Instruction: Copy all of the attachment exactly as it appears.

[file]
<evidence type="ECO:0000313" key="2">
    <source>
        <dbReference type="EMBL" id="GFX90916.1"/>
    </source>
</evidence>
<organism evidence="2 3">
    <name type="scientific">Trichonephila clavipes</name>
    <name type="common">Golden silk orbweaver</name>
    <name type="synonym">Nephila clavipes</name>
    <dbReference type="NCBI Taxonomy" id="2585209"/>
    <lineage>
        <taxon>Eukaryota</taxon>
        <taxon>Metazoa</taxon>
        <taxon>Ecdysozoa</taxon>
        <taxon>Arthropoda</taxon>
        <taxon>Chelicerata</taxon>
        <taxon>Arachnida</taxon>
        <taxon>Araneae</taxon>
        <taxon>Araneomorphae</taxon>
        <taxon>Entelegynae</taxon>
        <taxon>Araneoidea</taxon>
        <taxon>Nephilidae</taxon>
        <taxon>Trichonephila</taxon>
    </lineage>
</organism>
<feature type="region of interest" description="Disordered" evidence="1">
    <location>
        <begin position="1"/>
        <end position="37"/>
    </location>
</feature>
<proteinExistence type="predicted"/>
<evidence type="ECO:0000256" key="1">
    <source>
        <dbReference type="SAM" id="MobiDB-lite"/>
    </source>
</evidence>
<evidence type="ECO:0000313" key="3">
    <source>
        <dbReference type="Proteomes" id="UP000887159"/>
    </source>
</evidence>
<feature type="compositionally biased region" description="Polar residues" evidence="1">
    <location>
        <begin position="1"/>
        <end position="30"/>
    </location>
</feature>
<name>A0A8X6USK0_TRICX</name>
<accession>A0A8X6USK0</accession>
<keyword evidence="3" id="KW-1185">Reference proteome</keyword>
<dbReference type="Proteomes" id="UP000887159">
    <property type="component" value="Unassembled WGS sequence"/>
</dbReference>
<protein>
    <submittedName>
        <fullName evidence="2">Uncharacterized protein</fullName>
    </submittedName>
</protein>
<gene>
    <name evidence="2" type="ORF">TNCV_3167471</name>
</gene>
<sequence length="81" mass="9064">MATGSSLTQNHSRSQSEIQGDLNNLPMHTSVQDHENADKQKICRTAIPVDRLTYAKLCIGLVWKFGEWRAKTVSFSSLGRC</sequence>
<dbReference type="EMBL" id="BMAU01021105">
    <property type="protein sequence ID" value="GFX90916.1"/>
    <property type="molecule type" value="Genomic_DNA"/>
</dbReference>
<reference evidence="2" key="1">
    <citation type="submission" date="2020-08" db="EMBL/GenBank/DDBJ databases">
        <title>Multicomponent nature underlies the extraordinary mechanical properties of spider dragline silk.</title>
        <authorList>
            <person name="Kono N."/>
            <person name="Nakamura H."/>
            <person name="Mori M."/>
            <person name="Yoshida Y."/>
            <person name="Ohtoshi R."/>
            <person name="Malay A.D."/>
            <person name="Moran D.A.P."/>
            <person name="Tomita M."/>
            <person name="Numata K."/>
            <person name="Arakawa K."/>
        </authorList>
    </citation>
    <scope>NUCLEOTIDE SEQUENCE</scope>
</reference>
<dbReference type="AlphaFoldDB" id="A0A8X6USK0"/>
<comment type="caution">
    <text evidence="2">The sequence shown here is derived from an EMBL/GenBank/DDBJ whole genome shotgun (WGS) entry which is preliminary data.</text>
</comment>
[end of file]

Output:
<evidence type="ECO:0000313" key="2">
    <source>
        <dbReference type="EMBL" id="GFX90916.1"/>
    </source>
</evidence>
<organism evidence="2 3">
    <name type="scientific">Trichonephila clavipes</name>
    <name type="common">Golden silk orbweaver</name>
    <name type="synonym">Nephila clavipes</name>
    <dbReference type="NCBI Taxonomy" id="2585209"/>
    <lineage>
        <taxon>Eukaryota</taxon>
        <taxon>Metazoa</taxon>
        <taxon>Ecdysozoa</taxon>
        <taxon>Arthropoda</taxon>
        <taxon>Chelicerata</taxon>
        <taxon>Arachnida</taxon>
        <taxon>Araneae</taxon>
        <taxon>Araneomorphae</taxon>
        <taxon>Entelegynae</taxon>
        <taxon>Araneoidea</taxon>
        <taxon>Nephilidae</taxon>
        <taxon>Trichonephila</taxon>
    </lineage>
</organism>
<feature type="region of interest" description="Disordered" evidence="1">
    <location>
        <begin position="1"/>
        <end position="37"/>
    </location>
</feature>
<proteinExistence type="predicted"/>
<evidence type="ECO:0000256" key="1">
    <source>
        <dbReference type="SAM" id="MobiDB-lite"/>
    </source>
</evidence>
<evidence type="ECO:0000313" key="3">
    <source>
        <dbReference type="Proteomes" id="UP000887159"/>
    </source>
</evidence>
<feature type="compositionally biased region" description="Polar residues" evidence="1">
    <location>
        <begin position="1"/>
        <end position="30"/>
    </location>
</feature>
<name>A0A8X6USK0_TRICX</name>
<accession>A0A8X6USK0</accession>
<keyword evidence="3" id="KW-1185">Reference proteome</keyword>
<dbReference type="Proteomes" id="UP000887159">
    <property type="component" value="Unassembled WGS sequence"/>
</dbReference>
<protein>
    <submittedName>
        <fullName evidence="2">Uncharacterized protein</fullName>
    </submittedName>
</protein>
<gene>
    <name evidence="2" type="ORF">TNCV_3167471</name>
</gene>
<sequence length="81" mass="9064">MATGSSLTQNHSRSQSEIQGDLNNLPMHTSVQDHENADKQKICRTAIPVDRLTYAKLCIGLVWKFGEWRAKTVSFSSLGRC</sequence>
<dbReference type="EMBL" id="BMAU01021105">
    <property type="protein sequence ID" value="GFX90916.1"/>
    <property type="molecule type" value="Genomic_DNA"/>
</dbReference>
<reference evidence="2" key="1">
    <citation type="submission" date="2020-08" db="EMBL/GenBank/DDBJ databases">
        <title>Multicomponent nature underlies the extraordinary mechanical properties of spider dragline silk.</title>
        <authorList>
            <person name="Kono N."/>
            <person name="Nakamura H."/>
            <person name="Mori M."/>
            <person name="Yoshida Y."/>
            <person name="Ohtoshi R."/>
            <person name="Malay A.D."/>
            <person name="Moran D.A.P."/>
            <person name="Tomita M."/>
            <person name="Numata K."/>
            <person name="Arakawa K."/>
        </authorList>
    </citation>
    <scope>NUCLEOTIDE SEQUENCE</scope>
</reference>
<dbReference type="AlphaFoldDB" id="A0A8X6USK0"/>
<comment type="caution">
    <text evidence="2">The sequence shown here is derived from an EMBL/GenBank/DDBJ whole genome shotgun (WGS) entry which is preliminary data.</text>
</comment>